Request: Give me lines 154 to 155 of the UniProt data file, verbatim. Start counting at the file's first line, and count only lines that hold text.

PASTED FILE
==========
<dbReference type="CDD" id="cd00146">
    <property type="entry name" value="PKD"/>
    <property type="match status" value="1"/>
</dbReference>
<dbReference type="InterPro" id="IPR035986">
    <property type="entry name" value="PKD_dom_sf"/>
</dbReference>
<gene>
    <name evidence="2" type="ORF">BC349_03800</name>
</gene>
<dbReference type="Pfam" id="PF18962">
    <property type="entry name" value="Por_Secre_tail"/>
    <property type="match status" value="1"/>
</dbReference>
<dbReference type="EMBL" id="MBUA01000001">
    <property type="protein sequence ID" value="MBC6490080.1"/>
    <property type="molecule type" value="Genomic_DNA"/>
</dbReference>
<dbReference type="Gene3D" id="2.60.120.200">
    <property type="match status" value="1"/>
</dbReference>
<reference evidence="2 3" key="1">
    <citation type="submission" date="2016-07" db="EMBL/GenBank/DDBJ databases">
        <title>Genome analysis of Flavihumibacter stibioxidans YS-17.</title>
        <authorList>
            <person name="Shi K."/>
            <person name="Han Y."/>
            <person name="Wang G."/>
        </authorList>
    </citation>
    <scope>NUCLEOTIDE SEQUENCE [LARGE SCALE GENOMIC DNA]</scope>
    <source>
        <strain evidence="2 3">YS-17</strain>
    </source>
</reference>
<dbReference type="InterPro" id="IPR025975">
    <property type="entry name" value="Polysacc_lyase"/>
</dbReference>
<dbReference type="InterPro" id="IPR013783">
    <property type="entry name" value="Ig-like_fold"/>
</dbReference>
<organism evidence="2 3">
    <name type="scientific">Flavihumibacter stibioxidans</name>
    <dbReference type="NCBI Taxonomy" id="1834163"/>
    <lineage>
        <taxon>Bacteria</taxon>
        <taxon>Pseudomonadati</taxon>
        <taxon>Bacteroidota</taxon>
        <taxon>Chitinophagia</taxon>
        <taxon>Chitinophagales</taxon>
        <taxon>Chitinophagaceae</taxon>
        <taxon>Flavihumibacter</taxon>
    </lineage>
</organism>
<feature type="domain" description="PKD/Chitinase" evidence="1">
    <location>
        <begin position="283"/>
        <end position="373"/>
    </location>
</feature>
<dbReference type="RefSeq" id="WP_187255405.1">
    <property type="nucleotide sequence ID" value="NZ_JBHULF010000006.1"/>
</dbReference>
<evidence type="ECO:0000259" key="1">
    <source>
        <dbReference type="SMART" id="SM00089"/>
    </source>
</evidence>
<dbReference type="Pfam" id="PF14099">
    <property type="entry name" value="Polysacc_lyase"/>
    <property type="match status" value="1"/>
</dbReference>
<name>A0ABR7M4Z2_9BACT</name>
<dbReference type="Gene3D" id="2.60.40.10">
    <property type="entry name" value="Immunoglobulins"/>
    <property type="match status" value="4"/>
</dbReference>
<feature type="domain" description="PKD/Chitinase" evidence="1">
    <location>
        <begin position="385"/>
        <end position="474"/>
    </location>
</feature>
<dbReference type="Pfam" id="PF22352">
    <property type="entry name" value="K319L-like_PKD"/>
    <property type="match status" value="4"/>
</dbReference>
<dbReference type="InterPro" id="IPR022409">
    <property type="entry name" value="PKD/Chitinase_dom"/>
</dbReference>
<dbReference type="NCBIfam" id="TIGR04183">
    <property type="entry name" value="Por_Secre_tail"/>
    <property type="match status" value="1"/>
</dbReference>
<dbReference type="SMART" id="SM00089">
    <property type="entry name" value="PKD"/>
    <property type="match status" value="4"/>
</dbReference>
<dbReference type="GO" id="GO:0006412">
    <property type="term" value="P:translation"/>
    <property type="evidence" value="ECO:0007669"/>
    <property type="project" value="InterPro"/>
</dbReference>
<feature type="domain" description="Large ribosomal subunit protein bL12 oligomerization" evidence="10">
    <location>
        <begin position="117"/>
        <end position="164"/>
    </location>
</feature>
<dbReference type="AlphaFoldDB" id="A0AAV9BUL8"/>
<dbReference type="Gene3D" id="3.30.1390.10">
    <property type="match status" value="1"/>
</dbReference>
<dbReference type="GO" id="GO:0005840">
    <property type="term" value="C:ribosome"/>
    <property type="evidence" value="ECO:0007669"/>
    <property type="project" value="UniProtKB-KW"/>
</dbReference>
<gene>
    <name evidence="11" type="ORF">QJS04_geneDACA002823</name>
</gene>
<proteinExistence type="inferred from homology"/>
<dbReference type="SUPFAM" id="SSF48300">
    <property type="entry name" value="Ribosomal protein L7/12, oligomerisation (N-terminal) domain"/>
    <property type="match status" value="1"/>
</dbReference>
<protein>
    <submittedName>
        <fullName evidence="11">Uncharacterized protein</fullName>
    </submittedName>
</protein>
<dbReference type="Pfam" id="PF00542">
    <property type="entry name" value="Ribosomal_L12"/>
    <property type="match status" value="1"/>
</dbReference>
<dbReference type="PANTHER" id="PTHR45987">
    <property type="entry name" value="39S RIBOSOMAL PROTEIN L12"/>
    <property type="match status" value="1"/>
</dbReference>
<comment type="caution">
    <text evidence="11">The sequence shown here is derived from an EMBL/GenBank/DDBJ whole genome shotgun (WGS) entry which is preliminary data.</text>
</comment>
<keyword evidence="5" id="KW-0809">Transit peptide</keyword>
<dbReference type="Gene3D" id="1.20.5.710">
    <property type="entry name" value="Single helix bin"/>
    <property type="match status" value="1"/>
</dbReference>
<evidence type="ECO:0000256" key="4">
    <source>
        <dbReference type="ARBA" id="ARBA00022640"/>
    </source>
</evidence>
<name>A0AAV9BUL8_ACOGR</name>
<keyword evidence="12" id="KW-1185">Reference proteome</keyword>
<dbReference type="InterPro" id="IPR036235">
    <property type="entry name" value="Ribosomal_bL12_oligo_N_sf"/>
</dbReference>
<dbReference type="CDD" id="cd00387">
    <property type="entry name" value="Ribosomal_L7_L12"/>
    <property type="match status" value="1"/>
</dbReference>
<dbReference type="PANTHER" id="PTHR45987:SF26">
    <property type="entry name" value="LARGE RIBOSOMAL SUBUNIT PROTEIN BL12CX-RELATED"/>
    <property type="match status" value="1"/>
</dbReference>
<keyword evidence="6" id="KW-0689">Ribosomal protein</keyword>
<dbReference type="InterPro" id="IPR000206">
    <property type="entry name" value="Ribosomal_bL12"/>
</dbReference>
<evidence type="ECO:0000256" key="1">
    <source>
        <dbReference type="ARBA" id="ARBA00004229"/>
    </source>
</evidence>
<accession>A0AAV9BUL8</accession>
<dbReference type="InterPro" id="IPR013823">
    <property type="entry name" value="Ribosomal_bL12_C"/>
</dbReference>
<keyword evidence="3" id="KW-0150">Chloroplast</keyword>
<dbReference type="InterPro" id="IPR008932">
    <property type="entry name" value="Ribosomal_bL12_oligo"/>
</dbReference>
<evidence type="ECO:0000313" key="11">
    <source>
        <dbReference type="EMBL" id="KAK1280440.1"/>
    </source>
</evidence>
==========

<keyword evidence="12" id="KW-1185">Reference proteome</keyword>
<dbReference type="InterPro" id="IPR036235">